Indigenous seasons calendars

We have worked with a number of Indigenous language groups to create a series of calendars representing their seasonal and ecological knowledge.

  • About the Indigenous seasons calendars

    Traditional knowledge, like that captured in these Indigenous seasons calendars, can tell us much about the ecology of Australia.

  • Gulumoerrgin (Larrakia) seasons calendar

    Members of the Gulumoerrgin (Larrakia) language group, from the Darwin region in the Northern Territory, worked with CSIRO to create a calendar using their seasonal knowledge.

  • Ngan’gi seasons calendar

    Ngan'gi knowledge holders from the Nauiyu Nambiyu community in the Daly River region of Northern Territory worked with CSIRO to create a seasonal calendar.

  • MalakMalak and Matngala plant knowledge calendar

    MalakMalak traditional owners from the Daly River region in the Northern Territory worked with CSIRO to create a seasonal calendar of plant knowledge.

  • Wagiman plants and animals calendar

    Members of the Wagiman language group from the Daly River in the Northern Territory worked with CSIRO to create a calendar of key Wagiman plants and animals.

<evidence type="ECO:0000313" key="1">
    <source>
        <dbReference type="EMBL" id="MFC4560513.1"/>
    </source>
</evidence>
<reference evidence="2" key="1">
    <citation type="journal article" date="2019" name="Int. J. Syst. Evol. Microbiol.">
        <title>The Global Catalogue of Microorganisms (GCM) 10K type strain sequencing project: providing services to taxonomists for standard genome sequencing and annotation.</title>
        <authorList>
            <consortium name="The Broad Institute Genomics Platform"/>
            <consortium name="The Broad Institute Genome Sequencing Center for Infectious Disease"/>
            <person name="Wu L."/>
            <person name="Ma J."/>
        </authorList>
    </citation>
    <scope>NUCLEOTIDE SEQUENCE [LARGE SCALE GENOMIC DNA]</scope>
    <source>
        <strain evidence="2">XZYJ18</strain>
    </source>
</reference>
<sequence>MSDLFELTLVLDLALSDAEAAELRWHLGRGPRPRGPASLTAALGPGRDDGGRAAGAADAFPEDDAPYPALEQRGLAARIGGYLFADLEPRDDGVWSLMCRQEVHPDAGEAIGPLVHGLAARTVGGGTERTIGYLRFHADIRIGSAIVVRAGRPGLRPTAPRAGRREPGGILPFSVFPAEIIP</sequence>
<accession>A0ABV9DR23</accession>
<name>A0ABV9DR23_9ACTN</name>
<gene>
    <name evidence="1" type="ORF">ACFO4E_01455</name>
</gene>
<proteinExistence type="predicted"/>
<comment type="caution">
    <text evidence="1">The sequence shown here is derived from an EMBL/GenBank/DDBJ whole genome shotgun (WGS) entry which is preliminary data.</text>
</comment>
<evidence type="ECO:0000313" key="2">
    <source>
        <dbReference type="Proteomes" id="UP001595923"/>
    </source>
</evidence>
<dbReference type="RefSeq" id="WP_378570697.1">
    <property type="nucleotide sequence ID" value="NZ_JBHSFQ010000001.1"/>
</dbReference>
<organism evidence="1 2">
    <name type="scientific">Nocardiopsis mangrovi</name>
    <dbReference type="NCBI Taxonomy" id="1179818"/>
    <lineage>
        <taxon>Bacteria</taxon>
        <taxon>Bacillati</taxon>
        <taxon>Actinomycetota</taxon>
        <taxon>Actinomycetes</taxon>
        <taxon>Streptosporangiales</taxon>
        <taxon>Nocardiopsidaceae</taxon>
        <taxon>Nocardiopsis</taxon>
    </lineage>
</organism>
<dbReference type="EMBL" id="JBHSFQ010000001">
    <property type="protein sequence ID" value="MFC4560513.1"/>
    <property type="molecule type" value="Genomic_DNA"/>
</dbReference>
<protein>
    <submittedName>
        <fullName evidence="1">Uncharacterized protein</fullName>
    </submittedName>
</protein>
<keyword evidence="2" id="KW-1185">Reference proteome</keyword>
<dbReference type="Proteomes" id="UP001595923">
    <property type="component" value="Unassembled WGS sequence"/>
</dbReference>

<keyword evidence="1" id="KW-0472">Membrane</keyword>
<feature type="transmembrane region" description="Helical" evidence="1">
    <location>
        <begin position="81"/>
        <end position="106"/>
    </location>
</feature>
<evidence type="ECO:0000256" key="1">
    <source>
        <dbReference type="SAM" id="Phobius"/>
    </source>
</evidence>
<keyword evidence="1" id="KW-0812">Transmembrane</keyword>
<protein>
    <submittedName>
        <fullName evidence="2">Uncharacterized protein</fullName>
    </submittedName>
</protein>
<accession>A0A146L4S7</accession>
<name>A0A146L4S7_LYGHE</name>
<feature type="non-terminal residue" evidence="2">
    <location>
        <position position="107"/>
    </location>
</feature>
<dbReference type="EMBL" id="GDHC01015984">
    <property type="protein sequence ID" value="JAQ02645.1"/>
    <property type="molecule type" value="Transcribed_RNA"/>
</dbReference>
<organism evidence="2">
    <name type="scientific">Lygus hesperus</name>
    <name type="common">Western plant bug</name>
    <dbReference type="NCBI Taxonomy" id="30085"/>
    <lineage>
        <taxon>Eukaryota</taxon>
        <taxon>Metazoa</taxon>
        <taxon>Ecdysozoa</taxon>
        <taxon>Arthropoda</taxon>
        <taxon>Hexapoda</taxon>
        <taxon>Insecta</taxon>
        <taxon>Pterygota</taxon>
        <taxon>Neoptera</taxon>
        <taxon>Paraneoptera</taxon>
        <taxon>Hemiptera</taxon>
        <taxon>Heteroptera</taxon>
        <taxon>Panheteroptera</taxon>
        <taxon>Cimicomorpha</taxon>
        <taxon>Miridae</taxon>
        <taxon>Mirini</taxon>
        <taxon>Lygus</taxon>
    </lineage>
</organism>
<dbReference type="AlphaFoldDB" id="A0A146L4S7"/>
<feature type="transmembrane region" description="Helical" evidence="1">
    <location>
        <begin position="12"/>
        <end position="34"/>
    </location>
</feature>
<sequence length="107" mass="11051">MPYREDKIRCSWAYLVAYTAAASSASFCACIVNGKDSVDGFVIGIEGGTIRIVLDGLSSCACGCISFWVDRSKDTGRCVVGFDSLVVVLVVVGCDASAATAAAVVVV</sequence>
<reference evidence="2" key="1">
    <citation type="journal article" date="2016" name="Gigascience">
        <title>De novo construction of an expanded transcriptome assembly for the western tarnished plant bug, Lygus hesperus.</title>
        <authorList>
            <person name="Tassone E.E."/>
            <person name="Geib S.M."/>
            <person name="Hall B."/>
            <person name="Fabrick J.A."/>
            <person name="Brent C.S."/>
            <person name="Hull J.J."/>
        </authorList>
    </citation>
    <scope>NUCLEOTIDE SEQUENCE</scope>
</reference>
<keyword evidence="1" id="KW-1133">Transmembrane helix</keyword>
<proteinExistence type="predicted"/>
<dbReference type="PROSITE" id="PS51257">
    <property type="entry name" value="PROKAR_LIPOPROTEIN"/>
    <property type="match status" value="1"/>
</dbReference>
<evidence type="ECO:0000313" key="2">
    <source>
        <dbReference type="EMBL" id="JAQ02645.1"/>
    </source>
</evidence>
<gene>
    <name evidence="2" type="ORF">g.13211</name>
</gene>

• Tiwi seasons and plants and animals calendars

    Traditional Owners from the Tiwi Islands, north of Darwin in the Northern Territory, worked with CSIRO to create two calendars representing Tiwi seasonal ecological knowledge.

  • Kunwinjku seasons calendar

    Traditional Owners from Kunbarlanja (Gunbalanya) in western Arnhem Land have documented Kunwinjku knowledge of the seasons and the environment in a calendar.

  • Gooniyandi seasons calendar

    Members of Muludja community from the Kimberley region in Western Australia worked with CSIRO to create a seasonal calendar.

  • Walmajarri seasons calendar

    Members of the Walmajarri language group from the Kimberley region of Western Australia worked with CSIRO to create a calendar using their seasonal knowledge.

  • Ngadju seasons calendar

    The Ngadju (also known as the Marlpa) people of Western Australia retain a detailed knowledge about their Indigenous ‘calendar’ of times, seasons and indicators as it pertains to Ngadju country.

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